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Petroleum News: Husky Energy takes upgrader plunge

Joins long line-up; figures outlook for crude prices and oil sands production outweigh concerns about rising project costs
Gary Park
For Petroleum News
Husky Energy has given a solid vote of confidence to the future of oil prices by starting engineering work on a plan to almost double capacity at its Western Canadian heavy oil upgrader at a possible cost of C$2.3 billion.
After about a decade of mulling over the expansion while infrastructure costs have soared, Husky plans to spend C$90 million on the engineering work over the next 15 to 18 months.
It will then decide whether to embark on full-scale construction.
If the final project is built it should be ready to come on line in 2009, raising output to 150,000 barrels per day from about 82,000 bpd.
“The upgrader will ensure that Husky captures the full value from increasing volumes of heavy oil production,” including Husky’s own Tucker project, said president and chief executive officer John Lau.
The upgrader at Loydminster, on the Alberta-Saskatchewan border, was commissioned in 1992 at a cost of C$1.6 billion and has been steadily increased from its initial capacity of 54,000 bpd, converting heavy oil into low sulfur synthetic crude for refineries in Canada and the United States.
Other Edmonton area upgrader proposals
In taking such a major step, Husky joins the ranks of several upgrader proposals for the Edmonton area, including two independent facilities by BA Energy and North West Upgrading, plus projects by Petro-Canada, Synenco Energy and Canadian Natural Resources.
In addition, Shell Canada is raising capacity at its Edmonton refinery, while France’s Total has given strong indications it may join the line-up.
The reluctance to enter the upgrading sector over recent years has reflected the economic doubts associated with such ventures.
Traditionally, refiners have been faced with the high costs of upgrading a resource that is less valuable than conventional higher crude and have ended up smeared in red ink.
Although the higher returns from fast-rising volumes of bitumen have eased the risks, the price differential between light and heavy crudes has grown to more than 50 percent from the long-term spread of 30 percent, which means heavy oil producers are now collecting only about US$30 per barrel.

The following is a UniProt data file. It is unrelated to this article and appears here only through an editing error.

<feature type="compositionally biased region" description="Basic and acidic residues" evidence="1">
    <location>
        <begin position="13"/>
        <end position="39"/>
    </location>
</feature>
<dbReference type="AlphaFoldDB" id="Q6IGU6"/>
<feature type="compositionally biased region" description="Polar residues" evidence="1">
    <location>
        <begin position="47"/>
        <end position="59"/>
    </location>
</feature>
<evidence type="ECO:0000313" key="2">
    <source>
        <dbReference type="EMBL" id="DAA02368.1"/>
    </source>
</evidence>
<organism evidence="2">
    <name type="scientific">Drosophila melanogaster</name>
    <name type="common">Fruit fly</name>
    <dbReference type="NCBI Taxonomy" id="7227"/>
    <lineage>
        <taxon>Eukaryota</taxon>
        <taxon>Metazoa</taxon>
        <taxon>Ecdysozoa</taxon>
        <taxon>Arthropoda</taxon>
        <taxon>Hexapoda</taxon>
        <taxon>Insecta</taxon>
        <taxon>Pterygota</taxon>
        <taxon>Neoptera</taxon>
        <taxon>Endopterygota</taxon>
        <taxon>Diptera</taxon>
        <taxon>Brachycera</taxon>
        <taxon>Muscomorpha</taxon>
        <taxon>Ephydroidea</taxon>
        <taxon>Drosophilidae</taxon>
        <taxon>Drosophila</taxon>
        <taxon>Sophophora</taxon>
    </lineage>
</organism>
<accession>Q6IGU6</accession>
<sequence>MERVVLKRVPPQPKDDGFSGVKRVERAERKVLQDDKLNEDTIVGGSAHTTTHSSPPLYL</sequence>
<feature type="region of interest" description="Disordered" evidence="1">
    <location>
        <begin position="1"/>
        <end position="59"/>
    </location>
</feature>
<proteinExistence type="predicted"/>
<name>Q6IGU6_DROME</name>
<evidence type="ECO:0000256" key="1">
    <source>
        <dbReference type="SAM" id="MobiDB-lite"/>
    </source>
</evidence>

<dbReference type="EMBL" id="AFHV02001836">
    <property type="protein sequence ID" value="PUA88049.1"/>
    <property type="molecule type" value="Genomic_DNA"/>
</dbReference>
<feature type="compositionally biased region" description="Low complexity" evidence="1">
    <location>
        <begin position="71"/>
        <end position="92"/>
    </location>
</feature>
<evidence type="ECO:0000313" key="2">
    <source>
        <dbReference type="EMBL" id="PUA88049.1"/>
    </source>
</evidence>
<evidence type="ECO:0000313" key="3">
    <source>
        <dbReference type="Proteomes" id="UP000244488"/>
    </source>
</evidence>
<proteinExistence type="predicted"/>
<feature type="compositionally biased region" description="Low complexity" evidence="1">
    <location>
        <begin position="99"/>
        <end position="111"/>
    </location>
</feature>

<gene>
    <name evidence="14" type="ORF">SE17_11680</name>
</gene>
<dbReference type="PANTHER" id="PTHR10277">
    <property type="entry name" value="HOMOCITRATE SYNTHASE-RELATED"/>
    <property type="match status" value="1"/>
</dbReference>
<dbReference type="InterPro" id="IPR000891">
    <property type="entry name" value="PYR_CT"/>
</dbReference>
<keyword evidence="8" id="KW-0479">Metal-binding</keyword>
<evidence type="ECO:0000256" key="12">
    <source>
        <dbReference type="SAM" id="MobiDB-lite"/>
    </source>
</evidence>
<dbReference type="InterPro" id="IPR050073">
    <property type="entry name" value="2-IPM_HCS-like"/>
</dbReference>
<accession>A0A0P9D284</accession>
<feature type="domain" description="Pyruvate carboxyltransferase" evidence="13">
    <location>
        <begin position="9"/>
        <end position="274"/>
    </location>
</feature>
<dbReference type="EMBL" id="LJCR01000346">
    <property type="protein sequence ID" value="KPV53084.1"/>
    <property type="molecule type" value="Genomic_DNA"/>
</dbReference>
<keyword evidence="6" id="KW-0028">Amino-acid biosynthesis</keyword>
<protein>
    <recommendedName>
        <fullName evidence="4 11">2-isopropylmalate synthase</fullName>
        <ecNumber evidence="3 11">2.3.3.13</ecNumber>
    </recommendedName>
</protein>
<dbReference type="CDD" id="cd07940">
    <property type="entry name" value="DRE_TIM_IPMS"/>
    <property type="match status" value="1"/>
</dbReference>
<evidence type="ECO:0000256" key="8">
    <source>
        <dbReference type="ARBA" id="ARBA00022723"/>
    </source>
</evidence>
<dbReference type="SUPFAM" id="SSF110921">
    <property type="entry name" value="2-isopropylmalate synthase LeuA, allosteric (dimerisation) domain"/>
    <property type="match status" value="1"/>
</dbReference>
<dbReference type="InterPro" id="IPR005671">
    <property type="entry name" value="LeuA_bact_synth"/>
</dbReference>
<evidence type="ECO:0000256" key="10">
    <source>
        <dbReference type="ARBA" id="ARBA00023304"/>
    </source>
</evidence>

Tom Ebbern, executive managing director of institutional research at Tristone Capital, said oil prices would have to fall below US$40 per barrel for Husky to back away from the upgrader.
However, he did suggest that Husky’s procrastination means it now has to swallow the higher costs of steel and labor.
Husky has been helped along by its own C$500 million Tucker oil sands project, which is scheduled to produce its first oil by late 2006 and grow to peak production by mid- to late-2008.
As well, Husky has its sights on a C$10 billion oil sands investment, targeting 200,000 bpd of bitumen, starting with a 50,000 bpd phase in 2009.
Costs also up for North West
The pressing need for upgrading capacity is bolstering plans by backers of the North West facility.
Company President Rob Pearce said costs of the three-stage 231,000 barrel per day operation have “gone up significantly” from original estimates of C$4.8 billion.
He said the initial figures were developed 18 months ago, since when costs of materials, equipment and labor have galloped ahead.
North West is hopeful it can curb that escalation by building near Edmonton rather than in the heart of the over-heated Fort McMurray oil sands region, although the same squeeze on everything from workers to steel applies.
But builders of five other upgrader complexes share North West’s view that Edmonton’s larger workforce and its proximity to infrastructure, plus the city’s role as a hub of existing and planned pipelines both from the oil sands and to U.S. and Canadian markets, provide an added edge.
BA Energy, a privately held company like North West, shares the view that Edmonton is the preferred location and is confident it has the jump on its rivals, targeting a start-up date in 2008.
Now both BA and North West are on the verge of testing the support for their plans by becoming publicly traded companies.
BA anticipates an initial public offering by late 2006 and North West said it is likely to go public in mid-2007, pinning their hopes on investor appetite for any venture related to the oil sands.

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